A human has a bite force of 380 newtons, enough to bite through an apple, appropriately. Tyrannosaurus rex had a bite force of 18,200 newtons, probably enough to bite through an apple tree. A saltie, a saltwater crocodile has a bite force of 33,800 newtons. A demonstration of this force featured a large lump of ice being snapped by a mechanical crocodile jaw. Very loud and very violent.
For a fee, you can get in the water with a crocodile. Yes, you have to pay them, not the other way around. Too scary for Liesel and me, but we did enjoy watching one victim for a while. And, to be fair, she seemed to be enjoying the experience, being separated from the croc by a whole inch of toughened plastic.
On the other hand…
During the day, there are several demonstrations by knowledgable staff. While one person feeds a crocodile from the other end of a long pole, a second person watches closely for signs of anger or antagonism from the animal. Growls, ear flaps opening, all are signs that it’s time to beat a hasty retreat.
The food seems to be mainly chickens with their feathers still attached. Loose feathers floating about: this is the real reason why Liesel and I didn’t want to get in the water.
There are other animals here too, fishes, stingrays, snakes, other lizards, some lifelike models. You can handle a blue-tongued lizard, although this one had a pink tongue. You can handle snakes too.
Again, it was great to see these creatures here and while it would be exciting to see them out in the wild, we don’t really want to. Or do we? What a conundrum.
The fierce snake, inland or western taipan is the most venomous snake in the world. The advice? Don’t get bitten!
We drove to Mindil Beach: we can’t hide from the Sun all day. It was time for a brisk walk on the beach and then to enjoy the sunset. We were delighted to encounter the Thursday night market here too, so much food to choose from, lots of arts and crafts to admire. And while it’s good to see any market being popular, we found it hard to cope with so many people here on this occasion.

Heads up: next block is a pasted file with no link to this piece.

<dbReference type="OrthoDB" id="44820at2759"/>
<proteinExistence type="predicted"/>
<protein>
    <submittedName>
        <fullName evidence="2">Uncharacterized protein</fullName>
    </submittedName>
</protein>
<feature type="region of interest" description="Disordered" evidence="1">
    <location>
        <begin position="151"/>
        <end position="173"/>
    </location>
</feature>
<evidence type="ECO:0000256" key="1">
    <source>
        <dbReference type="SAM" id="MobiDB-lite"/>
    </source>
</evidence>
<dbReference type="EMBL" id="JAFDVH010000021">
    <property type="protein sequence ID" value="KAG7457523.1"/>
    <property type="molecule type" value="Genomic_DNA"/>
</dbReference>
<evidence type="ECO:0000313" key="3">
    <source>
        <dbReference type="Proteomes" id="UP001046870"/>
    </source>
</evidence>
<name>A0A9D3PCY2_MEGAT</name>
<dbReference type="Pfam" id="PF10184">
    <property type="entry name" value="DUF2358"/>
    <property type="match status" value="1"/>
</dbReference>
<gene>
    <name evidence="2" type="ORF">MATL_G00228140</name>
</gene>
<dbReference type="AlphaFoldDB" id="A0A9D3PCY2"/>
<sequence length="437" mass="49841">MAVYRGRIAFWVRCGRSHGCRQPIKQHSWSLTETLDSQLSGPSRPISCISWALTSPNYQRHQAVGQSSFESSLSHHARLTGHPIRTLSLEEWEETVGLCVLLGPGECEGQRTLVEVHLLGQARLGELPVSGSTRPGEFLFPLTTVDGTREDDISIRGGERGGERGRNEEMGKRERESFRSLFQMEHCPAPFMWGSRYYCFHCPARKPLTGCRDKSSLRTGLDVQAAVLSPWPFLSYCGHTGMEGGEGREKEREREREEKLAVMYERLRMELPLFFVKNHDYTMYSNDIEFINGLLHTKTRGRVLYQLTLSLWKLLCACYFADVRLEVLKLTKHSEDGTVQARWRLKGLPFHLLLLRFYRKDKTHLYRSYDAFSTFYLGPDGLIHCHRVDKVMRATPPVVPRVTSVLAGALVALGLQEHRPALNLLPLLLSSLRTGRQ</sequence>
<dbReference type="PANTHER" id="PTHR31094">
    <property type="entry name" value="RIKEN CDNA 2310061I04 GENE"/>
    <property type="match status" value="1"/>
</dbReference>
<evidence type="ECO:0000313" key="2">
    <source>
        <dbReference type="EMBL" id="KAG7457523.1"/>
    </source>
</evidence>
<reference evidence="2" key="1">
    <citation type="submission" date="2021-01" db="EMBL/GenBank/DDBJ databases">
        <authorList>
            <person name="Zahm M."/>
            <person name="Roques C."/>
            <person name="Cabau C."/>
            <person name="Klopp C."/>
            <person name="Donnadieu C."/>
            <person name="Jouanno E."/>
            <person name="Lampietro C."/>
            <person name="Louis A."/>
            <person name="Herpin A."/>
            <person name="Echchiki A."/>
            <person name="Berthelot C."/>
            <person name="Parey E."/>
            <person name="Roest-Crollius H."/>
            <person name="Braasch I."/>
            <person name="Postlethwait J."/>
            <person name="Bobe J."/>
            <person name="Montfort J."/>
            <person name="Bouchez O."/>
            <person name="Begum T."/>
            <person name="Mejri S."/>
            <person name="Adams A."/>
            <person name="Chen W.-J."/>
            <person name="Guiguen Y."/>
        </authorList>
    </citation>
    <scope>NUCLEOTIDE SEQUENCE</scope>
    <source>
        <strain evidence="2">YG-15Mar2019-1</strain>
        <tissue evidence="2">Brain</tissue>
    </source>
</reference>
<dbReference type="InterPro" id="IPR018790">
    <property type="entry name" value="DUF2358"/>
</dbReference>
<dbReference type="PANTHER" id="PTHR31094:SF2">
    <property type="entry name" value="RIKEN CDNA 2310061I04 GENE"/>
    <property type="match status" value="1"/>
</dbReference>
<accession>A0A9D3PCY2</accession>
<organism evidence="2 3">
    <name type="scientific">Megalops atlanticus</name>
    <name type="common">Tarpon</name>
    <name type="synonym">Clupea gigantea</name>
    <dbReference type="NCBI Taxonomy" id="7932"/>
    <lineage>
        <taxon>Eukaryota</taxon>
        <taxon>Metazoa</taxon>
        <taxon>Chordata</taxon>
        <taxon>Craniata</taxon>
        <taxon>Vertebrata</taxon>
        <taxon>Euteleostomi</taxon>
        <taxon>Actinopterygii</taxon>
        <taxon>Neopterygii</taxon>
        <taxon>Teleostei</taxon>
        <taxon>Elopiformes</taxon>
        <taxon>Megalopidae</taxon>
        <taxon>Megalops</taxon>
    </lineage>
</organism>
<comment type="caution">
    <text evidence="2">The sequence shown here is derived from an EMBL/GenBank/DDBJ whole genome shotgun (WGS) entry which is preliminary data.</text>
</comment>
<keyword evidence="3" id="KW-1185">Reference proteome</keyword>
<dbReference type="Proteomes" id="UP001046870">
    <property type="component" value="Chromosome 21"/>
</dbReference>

The good news is, the big dragonflies were in abundance here too, and a bit more cooperative this time.
An hour and a half until sunset and of course we had to try for a selfie. The bright Sun would be good in the background. Or its reflection in the water.
We walked to one end of the beach and I walked all the way to the other end while Liesel went back to the market. The blurb says this beach is 500m long: I think it’s longer than that, it certainly took more than ten minutes to walk its length, and I wasn’t slacking. The Sun was bright and hot, but I toasted both sides of my body nicely so I’m not asymmetrical.
The countdown to sunset was on. With about half an hour to go, hundreds of people descended on to the beach.
Liesel sat down near the top of the beach while I went down nearly to the water’s edge, hoping for the best photo opportunity.
The sunset was gorgeous, as you’d expect, looking west, with no clouds on the horizon. There were a couple of small boats on the water: one of them would be a nice silhouette against the face of the Sun.
Yes, I adjusted the settings on the camera, and the pictures have been cropped but otherwise, there is no trickery here.
If you enjoyed seeing these pictures and spontaneously broke into a round of applause, you are not alone. The crowd on the beach clapped the Sun as it disappeared below the horizon and if I weren’t so British and restrained and refined, I may well have joined in.
Our final full day in Darwin wasn’t as active. We took advantage of a rest day, as we’ll be on the road for the next few weeks.
Another quick walk at East Point and in the city centre was very pleasant. Not so much wildlife this time, in either venue.
For a brief few moments in the 1990s, Sarah and I were related to Charles Darwin. Sarah directly and me by marriage. Still, quite exciting news. Which was immediately followed up with “Oh no, not Charles Darwin, it was Charles somebody else”.